How Liquidators Profit from Circuit City's Loss

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Emmanuel Dunand / AFP / Getty

A Circuit City store in New York City shuts down in November.

They're the undertakers of the retail business, charged with giving stores a graceful exit from this earth (at 60% off!). And when they tell strangers what they do for a living, it's sometimes hard to do it with great gusto. "'Liquidator' sure has a negative connotation, doesn't it?" admits Paul Erickson, CFO of the Great American Group, one of the largest liquidation firms in the country. The wife of Jim Schaye, CEO of Hudson Capital Partners, another major liquidator, didn't want her husband to broadcast his career when they first met. "She thought people would think I'm a vulture," he says with a laugh (she has since changed her tune. Honey, you're not a vulture). At parties, Steve Fried is very careful when describing his career. "I do not tell people I'm a liquidator," says Fried, 60, a 13-year vet of the clearance business. "I'm a retail consultant who specializes in liquidations. Liquidator, that's like the Terminator."

Sure, liquidators can seem ghoulish — after all, they depend on companies to perish. And the job doesn't sound dignified or sexy. But it surely pays these days; the going-out-of-business business is booming. Circuit City, which announced its shutdown last week after filing for bankruptcy in November, is the latest prime catch. The four liquidation firms that scored the Circuit City contract — it's too big for one company to handle — must clear $1.7 billion worth of merchandise out of 567 stores nationwide. (See the top 10 financial collapses of 2008.)

As the economy has spiraled down over the last few months, firms have executed a laundry list of liquidations. The Mervyn's department store chain, Levitz furniture outlet, Steve & Barry's apparel stores, Whitehall Jewelers and Linens n' Things have all shut down. KB Toys, the second largest toy retailer behind Toys R' Us, and Boot Town, a Western clothes outfitter, are running liquidations now, along with Circuit City. Look for more to come. Schaye says Hudson Capital's revenues increased tenfold in 2008. According to Erickson, the Great American Group saw a 300% revenue jump in 2008. He predicts similar growth for the first three months of this year. "The numbers are higher than we ever could have imagined," Erickson says.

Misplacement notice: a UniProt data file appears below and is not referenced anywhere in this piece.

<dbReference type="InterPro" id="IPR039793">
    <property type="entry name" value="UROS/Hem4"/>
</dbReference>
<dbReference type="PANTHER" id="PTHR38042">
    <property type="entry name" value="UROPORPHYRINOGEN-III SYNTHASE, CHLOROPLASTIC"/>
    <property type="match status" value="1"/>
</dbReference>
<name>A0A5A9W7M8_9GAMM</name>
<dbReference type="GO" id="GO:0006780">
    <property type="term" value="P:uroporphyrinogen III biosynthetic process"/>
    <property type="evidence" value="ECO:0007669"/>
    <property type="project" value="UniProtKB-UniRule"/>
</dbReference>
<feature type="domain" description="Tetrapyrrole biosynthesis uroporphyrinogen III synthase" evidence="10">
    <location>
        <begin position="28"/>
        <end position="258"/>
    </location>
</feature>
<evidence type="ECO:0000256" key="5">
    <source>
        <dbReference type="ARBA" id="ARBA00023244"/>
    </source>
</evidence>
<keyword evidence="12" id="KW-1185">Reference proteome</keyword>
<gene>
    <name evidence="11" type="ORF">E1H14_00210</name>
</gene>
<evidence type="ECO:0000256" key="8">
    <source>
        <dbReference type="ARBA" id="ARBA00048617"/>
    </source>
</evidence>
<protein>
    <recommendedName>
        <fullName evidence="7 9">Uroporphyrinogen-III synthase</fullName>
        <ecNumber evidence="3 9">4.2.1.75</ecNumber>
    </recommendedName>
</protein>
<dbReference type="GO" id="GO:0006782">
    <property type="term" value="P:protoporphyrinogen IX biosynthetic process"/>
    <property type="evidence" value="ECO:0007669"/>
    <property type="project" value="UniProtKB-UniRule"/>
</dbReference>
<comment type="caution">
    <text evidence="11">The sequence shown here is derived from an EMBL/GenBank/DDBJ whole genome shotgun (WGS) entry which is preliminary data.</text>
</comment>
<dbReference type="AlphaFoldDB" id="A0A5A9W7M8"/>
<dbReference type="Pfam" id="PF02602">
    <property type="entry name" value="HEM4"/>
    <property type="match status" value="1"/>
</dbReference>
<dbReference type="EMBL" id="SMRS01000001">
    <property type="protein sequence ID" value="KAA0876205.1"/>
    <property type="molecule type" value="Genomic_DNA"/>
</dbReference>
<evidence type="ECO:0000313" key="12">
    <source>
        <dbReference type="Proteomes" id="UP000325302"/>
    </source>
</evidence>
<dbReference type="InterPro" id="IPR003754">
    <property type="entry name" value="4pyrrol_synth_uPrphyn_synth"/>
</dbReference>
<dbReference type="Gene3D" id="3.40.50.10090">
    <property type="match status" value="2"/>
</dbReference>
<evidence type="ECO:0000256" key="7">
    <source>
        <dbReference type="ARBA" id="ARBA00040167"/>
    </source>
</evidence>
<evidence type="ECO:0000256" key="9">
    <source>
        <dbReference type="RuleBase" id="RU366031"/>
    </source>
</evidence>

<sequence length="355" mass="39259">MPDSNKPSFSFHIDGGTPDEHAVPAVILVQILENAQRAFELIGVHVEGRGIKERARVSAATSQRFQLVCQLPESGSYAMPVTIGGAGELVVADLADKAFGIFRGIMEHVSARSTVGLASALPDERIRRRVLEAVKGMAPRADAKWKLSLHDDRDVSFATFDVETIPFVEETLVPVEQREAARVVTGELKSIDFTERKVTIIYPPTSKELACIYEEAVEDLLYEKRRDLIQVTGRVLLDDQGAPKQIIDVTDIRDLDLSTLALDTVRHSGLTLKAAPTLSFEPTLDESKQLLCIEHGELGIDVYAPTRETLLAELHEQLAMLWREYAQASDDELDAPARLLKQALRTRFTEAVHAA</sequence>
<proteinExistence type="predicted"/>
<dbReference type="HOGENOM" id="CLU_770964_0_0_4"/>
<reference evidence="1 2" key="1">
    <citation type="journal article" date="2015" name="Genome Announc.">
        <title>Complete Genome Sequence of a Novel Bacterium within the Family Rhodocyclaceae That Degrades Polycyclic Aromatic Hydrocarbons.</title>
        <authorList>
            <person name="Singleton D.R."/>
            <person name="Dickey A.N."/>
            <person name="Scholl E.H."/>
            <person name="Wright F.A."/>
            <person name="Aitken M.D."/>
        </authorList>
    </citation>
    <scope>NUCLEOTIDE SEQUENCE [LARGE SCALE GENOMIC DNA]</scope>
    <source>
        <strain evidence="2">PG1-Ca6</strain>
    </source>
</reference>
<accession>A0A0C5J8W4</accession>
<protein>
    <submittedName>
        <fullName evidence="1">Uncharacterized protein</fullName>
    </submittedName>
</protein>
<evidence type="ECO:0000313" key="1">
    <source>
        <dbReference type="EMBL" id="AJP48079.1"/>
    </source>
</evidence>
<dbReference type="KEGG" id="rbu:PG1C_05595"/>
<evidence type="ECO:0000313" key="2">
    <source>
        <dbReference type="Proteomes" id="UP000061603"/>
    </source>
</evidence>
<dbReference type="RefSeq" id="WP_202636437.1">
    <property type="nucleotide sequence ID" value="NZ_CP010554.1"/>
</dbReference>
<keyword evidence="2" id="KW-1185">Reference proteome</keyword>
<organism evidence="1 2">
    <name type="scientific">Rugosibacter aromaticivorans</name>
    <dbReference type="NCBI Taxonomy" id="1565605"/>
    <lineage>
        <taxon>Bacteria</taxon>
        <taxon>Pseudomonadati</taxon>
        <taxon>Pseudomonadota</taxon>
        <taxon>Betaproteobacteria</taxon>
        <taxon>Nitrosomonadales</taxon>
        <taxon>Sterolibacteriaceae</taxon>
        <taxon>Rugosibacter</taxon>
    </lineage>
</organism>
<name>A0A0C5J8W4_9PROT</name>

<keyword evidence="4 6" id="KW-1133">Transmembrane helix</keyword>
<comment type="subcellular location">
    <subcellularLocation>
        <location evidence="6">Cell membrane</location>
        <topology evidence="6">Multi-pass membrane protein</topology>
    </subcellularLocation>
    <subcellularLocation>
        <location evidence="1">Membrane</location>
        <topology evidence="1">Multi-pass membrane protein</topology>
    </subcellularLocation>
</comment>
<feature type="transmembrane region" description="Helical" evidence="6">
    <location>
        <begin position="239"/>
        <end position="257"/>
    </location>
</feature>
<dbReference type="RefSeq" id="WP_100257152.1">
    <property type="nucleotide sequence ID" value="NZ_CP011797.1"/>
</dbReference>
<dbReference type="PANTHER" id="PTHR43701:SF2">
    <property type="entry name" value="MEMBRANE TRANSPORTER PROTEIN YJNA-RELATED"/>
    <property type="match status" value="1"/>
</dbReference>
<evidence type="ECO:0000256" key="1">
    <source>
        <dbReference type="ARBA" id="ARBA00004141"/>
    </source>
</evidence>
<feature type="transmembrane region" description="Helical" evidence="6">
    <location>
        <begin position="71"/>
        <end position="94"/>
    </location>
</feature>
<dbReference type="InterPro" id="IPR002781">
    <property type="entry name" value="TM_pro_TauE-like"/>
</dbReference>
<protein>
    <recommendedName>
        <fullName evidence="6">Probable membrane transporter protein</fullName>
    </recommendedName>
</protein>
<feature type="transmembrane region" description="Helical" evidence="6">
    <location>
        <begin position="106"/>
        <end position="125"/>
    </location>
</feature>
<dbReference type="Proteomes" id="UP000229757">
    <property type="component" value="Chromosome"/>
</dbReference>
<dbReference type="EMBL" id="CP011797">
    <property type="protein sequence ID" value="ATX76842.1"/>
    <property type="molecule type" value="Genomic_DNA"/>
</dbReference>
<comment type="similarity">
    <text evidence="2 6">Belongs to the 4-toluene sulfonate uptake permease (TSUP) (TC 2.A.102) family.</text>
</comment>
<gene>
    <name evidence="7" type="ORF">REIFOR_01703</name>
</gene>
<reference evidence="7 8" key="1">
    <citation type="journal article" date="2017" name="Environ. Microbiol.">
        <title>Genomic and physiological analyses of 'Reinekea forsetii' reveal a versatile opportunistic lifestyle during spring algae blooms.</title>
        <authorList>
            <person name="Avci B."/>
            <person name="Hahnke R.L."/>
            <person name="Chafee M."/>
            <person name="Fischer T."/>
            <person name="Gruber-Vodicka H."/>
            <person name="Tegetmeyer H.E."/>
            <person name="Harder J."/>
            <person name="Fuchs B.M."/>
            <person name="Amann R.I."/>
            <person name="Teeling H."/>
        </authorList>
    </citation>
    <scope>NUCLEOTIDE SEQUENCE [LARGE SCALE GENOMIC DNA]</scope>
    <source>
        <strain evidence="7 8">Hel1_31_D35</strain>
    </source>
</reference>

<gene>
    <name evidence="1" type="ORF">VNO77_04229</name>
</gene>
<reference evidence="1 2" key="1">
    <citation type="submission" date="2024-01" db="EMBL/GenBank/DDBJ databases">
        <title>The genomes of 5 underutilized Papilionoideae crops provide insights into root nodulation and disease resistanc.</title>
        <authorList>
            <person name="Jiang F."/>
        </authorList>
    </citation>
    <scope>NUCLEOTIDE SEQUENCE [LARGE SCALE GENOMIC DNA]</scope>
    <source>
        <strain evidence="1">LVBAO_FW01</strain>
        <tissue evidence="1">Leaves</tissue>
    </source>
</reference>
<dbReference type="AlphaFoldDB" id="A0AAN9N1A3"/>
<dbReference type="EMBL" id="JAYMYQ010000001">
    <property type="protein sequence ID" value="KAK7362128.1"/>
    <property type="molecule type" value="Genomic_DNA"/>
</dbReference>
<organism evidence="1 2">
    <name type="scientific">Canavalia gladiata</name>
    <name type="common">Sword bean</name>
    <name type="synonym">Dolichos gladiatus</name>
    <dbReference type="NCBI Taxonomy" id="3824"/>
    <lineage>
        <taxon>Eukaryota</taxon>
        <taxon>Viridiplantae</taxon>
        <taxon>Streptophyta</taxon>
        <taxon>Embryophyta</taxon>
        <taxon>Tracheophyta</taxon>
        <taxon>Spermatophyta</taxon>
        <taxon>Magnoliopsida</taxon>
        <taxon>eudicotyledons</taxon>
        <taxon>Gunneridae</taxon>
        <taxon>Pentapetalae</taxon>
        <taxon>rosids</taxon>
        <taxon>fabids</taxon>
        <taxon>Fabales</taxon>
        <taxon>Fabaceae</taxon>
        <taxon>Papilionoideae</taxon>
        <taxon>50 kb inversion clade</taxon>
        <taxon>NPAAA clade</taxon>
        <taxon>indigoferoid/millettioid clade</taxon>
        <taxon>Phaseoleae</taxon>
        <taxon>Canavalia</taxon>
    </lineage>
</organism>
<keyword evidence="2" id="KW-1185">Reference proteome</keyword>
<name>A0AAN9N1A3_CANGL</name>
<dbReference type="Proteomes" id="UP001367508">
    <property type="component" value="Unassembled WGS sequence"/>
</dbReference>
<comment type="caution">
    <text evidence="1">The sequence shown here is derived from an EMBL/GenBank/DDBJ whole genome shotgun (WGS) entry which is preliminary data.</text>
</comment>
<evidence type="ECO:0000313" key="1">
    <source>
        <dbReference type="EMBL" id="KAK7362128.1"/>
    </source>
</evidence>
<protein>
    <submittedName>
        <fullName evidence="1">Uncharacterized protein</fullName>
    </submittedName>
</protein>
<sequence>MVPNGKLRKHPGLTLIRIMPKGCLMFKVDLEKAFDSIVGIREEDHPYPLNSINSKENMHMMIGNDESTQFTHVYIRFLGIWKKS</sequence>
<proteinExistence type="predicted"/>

A lethal combination of mismanagement, overexpansion and economic gloom is driving the boom in retail liquidations. During better days, a company could file for Chapter 11 bankruptcy, and the banks would finance its operations until the shops could restructure. These so-called debtor-in-possession, or DIP, loans kept the company operating. In the early 1990s, for example, Macy's spent nearly two years in Chapter 11. Today, banks aren't keen to lend to anyone, least of all a retailer in miserable shape. (See the worst business deals of 2008.)

Plus, amendments to the bankruptcy code, put in place in 2005, create another hurdle for distressed retailers. Under the new rules, a retailer now has only 210 days after filing for Chapter 11 to accept or reject its existing lease agreements (pre-2005, the companies could liberally extend a 60-day time limitation). Clearance sales typically give the bankrupt company a cash infusion to help pay off the DIP loans. But if a company can't reorganize in 210 days, and is forced to cancel its leases, it won't have a place to sell its goods. No sale means no cash, and the banks will be stuck with toxic debt. Faced with this tight time frame, the banks might not risk a DIP financing even when things are flush; in down times, forget about it. Once bankrupt and unable to find a buyer, a company must dissolve immediately, and recoup what it can through liquidation. "Retailers can't get access to financing, just when they need it most," says Larry Gottlieb, a bankruptcy lawyer at Cooley Godward Kronish. (Read "Why Circuit City Busted, While Best Buy Boomed.")

So the third-party liquidators step in. Creditors don't want to see the stores themselves running clearance. Why trust the executives who put a company in bankruptcy to manage a sale that covers their losses? Plus, soon-to-be unemployed managers are busy fishing for other jobs. They don't have a real stake in the sale. (Read "Q&A with Best Buy CEO Brad Anderson.")

The liquidation firms certainly do. In many deals, they pay the bankrupt company for access to the merchandise, and only profit if they sell enough stuff. These "guarantee" deals carry lots of risk. Take Circuit City. The four liquidation companies, the Great American Group, SB Capital Group, Tiger Capital Group and Hudson Capital Partners, together paid some $800 million for Circuit City's merchandise, which is worth around $1.7 billion at retail. The firms must also pay the company's expenses — payroll, rent and store operating costs — for the duration of the liquidation, which will likely take eight weeks. Here, Circuit City shifts the risk to the liquidators. Sure, the company is offering the liquidators $1.7 billion worth of electronics at a very deep discount. But Circuit City now has $800 million to give its creditors. Plus, the deal is usually structured so that the bankrupt company sees some portion of the liquidator's profit.

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